Onkels v. Stogsdill

Decision Date14 March 1929
Docket Number21674.
CourtWashington Supreme Court
PartiesONKELS v. STOGSDILL et ux.

Department 1.

Appeal from Superior Court, King County; John A. Frater, Judge.

Action by O. M. Onkels against C. S. Stogsdill and wife. Judgment for plaintiff, and defendants appeal. Affirmed.

Roberts, Skeel & Holman and Frank Hunter, all of Seattle, for appellants.

Samuel B. Bassett, of Seattle, for respondent.


Plaintiff recovered judgment against defendants on account of injuries sufered by him and damage to his automobile as the result of a collision with defendants' automobile, the circumstances surrounding the accident being as follows Plaintiff resides on the west side of the North Trunk road between Seattle and Everett. A private roadway leads from his garage to the highway which it reaches about 300 feet south of a crossroad. In front of plaintiff's property the highway is approximately 90 feet wide, the paved portion thereof being approximately 20 feet in width. On the forenoon of April 13 1928, plaintiff was driving from Seattle northerly to his home. As he approached the roadway leading to his garage he drove his car off the paved portion of the highway onto the right-hand shoulder of the road, and allowed some traffic which had been following him to pass. He then turned to his left across the highway, and just as his car was leaving the paved portion of the road, or shortly thereafter, a collision occurred between his car and that owned by defendants which was proceeding south. Plaintiff's car was damaged, and he suffered injuries to his person consisting of a broken rib and a cut on his head, besides bruises from which he suffered pain and inconvenience for some time following the accident.

To the complaint defendants answered with denials and an affirmative plea of contributory negligence on plaintiff's part. The trial of the action to a jury resulted in a verdict in plaintiff's favor in the sum of $1,500, from which defendants appeal.

No error is assigned upon either the admission of evidence or the instructions to the jury. Appellants contend that the trial court erred in overruling their challenge to the sufficiency of respondent's testimony to support a verdict, in denying appellants' motion for a judgment notwithstanding the verdict, in overruling appellants' motion for a new trial, and in entering judgment upon the verdict in favor of respondent. These assignments of error will be considered together.

Respondent's home fronts on a portion of the highway which is straight for approximately 1,000 feet, and it is undoubtedly the law that respondent in undertaking to make a left-hand turn and cross the highway at a point other than a roadway intersection is held to the exercise of extraordinary care and caution for the preservation of his own safety and to avoid injury to others traveling upon the highway. When respondent turned to his left he placed appellants' automobile on his right and appellants' machine thereby acquired such benefit as would attach to the enjoyment of the right of way. Respondent testified that he saw appellants' car as he turned, but thought he had plenty of time to cross the road in safety. It is not contended that appellants' car was proceeding at an unlawful rate of speed, the testimony concerning its speed placing it rather under than over the permitted rate. Respondent testified that appellants' car did not moderate its speed, and that just as respondent's car was leaving the highway appellants' car turned off the highway, toward respondent, with the result that the two cars collided. Respondent contends that, had the driver of appellants' car kept on the pavement, no collision would have occurred. There was testimony to the effect that the driver of appellants' car was talking to persons in the back seat and was not maintaining a careful lookout...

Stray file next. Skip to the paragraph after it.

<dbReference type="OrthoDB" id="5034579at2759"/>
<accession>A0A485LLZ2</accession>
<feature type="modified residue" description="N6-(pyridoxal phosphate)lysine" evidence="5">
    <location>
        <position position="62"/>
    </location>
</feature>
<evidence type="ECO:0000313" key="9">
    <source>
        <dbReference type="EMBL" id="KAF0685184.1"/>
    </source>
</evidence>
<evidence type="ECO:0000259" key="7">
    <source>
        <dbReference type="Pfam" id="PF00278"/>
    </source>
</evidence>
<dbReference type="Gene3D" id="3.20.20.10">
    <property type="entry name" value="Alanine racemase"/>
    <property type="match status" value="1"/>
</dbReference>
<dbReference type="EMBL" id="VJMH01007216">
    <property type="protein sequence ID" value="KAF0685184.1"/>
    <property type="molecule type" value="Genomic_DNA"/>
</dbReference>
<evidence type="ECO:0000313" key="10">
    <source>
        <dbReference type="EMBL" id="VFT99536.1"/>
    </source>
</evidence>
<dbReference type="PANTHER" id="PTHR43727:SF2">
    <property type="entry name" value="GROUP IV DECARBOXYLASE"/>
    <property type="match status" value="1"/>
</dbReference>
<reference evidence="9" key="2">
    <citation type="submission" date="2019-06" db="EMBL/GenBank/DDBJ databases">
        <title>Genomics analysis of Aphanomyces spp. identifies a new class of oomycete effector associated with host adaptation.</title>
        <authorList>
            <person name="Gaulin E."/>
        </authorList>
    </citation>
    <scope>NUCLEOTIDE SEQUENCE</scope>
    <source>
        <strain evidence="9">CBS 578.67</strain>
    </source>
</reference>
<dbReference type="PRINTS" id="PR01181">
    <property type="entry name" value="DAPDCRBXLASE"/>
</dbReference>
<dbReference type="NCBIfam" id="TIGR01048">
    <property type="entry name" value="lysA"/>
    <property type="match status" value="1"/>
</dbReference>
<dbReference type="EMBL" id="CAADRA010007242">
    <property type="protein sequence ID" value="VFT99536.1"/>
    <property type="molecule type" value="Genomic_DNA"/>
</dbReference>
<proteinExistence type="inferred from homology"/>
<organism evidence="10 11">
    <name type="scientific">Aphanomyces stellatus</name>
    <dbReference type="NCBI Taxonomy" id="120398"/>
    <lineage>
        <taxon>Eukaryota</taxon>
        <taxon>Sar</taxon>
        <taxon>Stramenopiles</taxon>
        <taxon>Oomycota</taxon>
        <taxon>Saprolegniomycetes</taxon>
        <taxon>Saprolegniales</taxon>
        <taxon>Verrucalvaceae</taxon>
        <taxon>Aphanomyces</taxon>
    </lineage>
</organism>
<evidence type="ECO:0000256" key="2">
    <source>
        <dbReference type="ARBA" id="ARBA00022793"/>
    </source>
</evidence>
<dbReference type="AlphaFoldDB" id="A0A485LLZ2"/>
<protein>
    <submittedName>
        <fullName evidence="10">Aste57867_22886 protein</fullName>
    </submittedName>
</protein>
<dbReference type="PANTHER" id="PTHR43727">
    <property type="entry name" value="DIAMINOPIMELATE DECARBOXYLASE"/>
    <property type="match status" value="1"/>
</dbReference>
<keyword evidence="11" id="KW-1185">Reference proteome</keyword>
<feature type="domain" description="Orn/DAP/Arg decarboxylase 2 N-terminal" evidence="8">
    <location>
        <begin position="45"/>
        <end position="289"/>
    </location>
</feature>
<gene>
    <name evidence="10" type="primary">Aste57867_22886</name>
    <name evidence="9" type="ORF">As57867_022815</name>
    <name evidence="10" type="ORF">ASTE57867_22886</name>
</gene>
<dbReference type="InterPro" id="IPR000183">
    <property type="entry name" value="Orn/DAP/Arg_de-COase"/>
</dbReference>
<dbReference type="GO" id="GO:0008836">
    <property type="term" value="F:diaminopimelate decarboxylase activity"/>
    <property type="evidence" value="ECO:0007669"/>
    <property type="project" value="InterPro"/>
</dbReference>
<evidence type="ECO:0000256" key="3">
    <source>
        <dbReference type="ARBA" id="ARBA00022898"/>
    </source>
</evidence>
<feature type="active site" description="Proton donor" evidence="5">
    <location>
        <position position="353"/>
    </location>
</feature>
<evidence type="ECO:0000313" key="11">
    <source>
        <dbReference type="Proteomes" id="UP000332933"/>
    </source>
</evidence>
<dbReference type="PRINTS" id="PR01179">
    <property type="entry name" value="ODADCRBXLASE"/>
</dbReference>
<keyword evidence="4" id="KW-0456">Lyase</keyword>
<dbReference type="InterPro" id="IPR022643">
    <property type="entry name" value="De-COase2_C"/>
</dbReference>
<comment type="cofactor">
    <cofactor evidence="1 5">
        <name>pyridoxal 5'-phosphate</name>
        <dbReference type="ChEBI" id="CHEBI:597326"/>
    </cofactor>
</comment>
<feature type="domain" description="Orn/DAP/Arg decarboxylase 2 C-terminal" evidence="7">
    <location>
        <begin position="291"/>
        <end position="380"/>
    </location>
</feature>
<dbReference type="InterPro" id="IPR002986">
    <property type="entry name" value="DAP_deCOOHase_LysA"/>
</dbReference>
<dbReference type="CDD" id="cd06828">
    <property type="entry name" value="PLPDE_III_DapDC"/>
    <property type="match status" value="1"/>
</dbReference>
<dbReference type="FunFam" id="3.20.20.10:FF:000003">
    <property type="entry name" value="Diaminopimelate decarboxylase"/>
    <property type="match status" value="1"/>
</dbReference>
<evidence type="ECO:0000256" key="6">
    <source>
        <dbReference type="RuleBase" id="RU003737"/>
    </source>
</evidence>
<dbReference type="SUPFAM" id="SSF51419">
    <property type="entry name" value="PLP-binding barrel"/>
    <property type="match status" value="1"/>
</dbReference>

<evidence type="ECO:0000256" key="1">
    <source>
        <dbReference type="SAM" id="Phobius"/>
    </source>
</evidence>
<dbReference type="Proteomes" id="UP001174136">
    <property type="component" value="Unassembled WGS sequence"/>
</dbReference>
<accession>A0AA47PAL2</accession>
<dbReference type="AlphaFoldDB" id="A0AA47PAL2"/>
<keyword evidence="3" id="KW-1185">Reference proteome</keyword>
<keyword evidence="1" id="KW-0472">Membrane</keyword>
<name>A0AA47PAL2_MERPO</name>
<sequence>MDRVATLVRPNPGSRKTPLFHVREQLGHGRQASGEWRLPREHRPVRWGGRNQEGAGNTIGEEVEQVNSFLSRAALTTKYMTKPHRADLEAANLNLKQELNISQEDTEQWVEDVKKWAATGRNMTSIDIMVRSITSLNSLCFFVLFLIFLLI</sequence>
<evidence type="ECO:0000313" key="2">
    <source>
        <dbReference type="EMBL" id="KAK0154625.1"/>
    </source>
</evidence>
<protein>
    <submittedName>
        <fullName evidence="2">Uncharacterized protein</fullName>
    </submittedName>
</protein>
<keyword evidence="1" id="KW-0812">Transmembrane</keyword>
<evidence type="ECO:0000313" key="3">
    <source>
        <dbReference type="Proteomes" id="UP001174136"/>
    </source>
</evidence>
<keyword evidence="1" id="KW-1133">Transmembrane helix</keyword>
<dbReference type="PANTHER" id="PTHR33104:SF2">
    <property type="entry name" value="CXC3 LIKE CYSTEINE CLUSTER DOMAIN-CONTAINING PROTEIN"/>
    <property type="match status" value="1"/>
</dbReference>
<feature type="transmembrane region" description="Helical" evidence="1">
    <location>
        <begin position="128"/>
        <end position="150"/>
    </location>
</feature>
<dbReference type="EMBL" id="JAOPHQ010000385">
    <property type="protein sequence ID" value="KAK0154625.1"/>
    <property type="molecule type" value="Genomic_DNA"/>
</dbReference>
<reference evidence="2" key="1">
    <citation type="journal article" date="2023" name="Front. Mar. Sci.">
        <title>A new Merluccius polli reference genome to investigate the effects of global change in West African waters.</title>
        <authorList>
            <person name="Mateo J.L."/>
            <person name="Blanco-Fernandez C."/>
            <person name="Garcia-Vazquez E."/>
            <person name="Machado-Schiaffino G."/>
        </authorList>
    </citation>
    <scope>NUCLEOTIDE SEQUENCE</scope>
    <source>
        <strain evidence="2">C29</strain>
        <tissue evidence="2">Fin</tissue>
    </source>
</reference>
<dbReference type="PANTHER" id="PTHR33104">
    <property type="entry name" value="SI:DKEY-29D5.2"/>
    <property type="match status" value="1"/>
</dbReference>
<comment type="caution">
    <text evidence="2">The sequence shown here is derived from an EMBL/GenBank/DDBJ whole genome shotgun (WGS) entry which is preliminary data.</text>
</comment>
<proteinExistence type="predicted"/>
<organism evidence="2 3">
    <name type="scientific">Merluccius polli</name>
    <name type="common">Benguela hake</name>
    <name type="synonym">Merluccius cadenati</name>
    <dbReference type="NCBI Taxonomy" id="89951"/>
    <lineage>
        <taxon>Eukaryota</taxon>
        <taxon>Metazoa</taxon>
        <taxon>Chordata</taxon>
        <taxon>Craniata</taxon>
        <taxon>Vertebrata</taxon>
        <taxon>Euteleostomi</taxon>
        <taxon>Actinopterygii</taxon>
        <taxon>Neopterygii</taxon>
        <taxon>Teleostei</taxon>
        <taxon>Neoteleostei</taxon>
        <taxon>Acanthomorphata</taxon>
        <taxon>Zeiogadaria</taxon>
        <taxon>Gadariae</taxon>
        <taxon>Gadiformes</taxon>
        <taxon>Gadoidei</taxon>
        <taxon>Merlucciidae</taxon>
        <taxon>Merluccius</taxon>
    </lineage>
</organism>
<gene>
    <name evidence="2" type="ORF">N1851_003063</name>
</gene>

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9 cases
  • Fisher v. Reilly
    • United States
    • Oregon Supreme Court
    • March 7, 1956
    ...We will first consider the judicial attitude toward the practice of making left-hand turns between intersections. In Onkels v. Stogsdill, 151 Wash. 194, 275 P. 692, 693, the plaintiff who was driving northerly made a left turn to a private drive, in front of the south-bound car of the defen......
  • Sandberg v. Spoelstra
    • United States
    • Washington Supreme Court
    • June 23, 1955
    ...to the contrary, the right of a driver to make a left turn at a point other than an intersection was recognized in Onkels v. Stogsdill, 1929, 151 Wash. 194, 275 P. 692. In that case, a judgment for damages in favor of the driver who made such a turn was However, we held in the Onkels case--......
  • Phoenix Baking Company v. Vaught
    • United States
    • Arizona Supreme Court
    • March 6, 1945
    ... ... of "due care" would demand under other ... circumstances. Glick v. Ropes, 18 Wash ... (2d) 260, 138 P.2d 858; Onkels v ... Stogsdill, 151 Wash. 194, 275 P. 692; ... Caesar v. Phillips Petroleum Co., 187 Okl ... 559, 104 P.2d 429; Esponette v. Wiseman, ... 130 ... ...
  • Geer v. Gellerman
    • United States
    • Washington Supreme Court
    • November 2, 1931
    ... ... 311, 205 P. 403; Twedt v. Seattle Taxicab Co., ... 121 Wash. 562, 210 P. 20; Sigol v. Kaplan, 147 Wash ... 269, 266 P. 154; Onkels v. Stogsdill, 151 Wash. 194, ... 275 P. 692 ... The ... question of whether 'cutting the corner,' as ... contended ... ...
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